Scientists have successfully cured diabetes in mice for the first time, giving hope to millions worldwide


Diabetes is a disease that has a huge impact on peoples’ lives.

So far the disease, which is thought to affect over 400 million people worldwide, is understood to be incurable. But researchers at the Washington University School of Medicine in St Louis have just proved that it is possible to cure diabetes in mice in just a couple of weeks.

IFL Science’s Alfredo Carpineti reports that the researchers used human cells to keep the disease at bay for at least nine months and up to more than a year in some mice. The findings were published in Nature Biotechnology.

The mice were given severe diabetes using a substance known as streptozotocin, but human cells implanted in the animals were able to control their blood sugar levels, curing the disease.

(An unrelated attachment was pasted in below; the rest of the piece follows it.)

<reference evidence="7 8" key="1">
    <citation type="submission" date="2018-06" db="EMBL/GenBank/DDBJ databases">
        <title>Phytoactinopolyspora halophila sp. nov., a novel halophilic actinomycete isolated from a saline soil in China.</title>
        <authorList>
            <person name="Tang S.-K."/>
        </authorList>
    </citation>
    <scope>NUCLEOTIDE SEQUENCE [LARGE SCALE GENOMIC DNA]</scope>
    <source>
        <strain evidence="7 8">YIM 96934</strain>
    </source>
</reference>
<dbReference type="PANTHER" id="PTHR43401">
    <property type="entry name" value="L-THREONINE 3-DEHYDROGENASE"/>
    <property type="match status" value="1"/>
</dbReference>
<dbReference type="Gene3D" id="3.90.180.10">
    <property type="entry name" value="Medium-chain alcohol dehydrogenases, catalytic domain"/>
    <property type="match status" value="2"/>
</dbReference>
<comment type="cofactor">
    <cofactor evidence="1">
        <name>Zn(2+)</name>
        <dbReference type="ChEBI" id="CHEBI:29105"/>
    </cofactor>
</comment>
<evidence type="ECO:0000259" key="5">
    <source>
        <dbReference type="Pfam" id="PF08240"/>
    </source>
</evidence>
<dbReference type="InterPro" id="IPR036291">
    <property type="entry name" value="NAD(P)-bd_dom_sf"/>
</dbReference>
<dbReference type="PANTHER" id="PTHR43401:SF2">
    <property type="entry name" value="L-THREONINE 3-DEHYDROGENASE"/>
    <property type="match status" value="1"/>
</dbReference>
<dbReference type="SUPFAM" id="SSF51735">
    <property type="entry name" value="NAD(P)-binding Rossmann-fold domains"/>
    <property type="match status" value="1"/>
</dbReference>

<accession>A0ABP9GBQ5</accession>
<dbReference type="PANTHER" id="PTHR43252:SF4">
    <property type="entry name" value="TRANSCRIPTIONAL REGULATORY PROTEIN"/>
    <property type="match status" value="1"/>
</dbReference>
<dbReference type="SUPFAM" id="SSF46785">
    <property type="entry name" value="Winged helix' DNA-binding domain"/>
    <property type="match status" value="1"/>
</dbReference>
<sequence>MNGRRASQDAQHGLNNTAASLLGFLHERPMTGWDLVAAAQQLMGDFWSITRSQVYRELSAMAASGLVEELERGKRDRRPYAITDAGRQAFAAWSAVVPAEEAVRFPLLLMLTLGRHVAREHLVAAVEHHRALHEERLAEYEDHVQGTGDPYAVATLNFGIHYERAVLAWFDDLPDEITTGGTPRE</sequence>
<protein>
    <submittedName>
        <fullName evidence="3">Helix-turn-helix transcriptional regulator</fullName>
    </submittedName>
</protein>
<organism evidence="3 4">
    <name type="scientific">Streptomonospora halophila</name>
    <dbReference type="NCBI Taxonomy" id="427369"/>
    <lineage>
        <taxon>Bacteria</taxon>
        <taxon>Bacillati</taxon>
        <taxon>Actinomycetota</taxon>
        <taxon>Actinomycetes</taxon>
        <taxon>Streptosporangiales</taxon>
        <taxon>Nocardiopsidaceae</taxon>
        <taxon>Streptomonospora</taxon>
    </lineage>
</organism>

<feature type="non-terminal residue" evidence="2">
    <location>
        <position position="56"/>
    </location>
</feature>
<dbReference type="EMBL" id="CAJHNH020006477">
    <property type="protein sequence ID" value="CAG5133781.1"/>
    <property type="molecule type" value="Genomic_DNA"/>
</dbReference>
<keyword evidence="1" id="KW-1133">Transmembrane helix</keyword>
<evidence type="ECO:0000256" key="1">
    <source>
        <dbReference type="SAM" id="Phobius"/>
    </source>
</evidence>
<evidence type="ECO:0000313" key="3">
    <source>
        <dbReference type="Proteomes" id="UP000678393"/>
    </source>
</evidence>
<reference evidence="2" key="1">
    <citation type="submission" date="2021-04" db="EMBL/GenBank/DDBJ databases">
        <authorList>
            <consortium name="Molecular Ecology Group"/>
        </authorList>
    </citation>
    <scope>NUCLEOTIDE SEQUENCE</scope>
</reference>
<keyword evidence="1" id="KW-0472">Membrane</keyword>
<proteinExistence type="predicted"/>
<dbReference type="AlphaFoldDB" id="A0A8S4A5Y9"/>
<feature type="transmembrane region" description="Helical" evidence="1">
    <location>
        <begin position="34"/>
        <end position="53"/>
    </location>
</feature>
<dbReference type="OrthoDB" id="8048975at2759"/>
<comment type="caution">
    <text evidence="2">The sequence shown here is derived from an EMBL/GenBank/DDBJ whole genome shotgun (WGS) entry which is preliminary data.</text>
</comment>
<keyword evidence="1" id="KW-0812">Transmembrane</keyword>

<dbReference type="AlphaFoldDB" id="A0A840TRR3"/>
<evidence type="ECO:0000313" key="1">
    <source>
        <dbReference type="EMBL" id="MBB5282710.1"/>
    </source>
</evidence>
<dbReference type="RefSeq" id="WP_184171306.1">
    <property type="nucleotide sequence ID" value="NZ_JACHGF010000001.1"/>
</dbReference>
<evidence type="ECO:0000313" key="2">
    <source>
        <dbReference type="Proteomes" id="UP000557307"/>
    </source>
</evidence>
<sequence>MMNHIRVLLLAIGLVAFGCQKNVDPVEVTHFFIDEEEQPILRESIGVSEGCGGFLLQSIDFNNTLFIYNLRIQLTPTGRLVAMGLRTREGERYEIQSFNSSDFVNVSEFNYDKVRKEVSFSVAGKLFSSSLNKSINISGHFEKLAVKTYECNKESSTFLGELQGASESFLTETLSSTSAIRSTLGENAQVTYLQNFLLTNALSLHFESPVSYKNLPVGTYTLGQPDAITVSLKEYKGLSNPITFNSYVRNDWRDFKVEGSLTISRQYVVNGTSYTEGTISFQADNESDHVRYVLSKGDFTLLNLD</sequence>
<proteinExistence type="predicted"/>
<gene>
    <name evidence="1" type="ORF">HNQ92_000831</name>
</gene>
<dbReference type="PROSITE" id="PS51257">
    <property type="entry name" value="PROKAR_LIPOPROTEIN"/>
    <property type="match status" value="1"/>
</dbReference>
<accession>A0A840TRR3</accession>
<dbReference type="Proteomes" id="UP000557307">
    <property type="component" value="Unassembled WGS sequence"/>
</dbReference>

Dr Jeffrey R. Millman, an assistant professor of medicine and of biomedical engineering, said in a statement:

These mice had very severe diabetes with blood sugar readings of more than 500 milligrams per deciliter of blood – levels that could be fatal for a person – and when we gave the mice the insulin-secreting cells, within two weeks their blood glucose levels had returned to normal and stayed that way for many months.

So what does this mean for humans with diabetes?

It’s still far to early to tell whether this means a cure for diabetes is on the horizon. But it’s certainly encouraging to see that some mammals can be cured of the disease, even momentarily.

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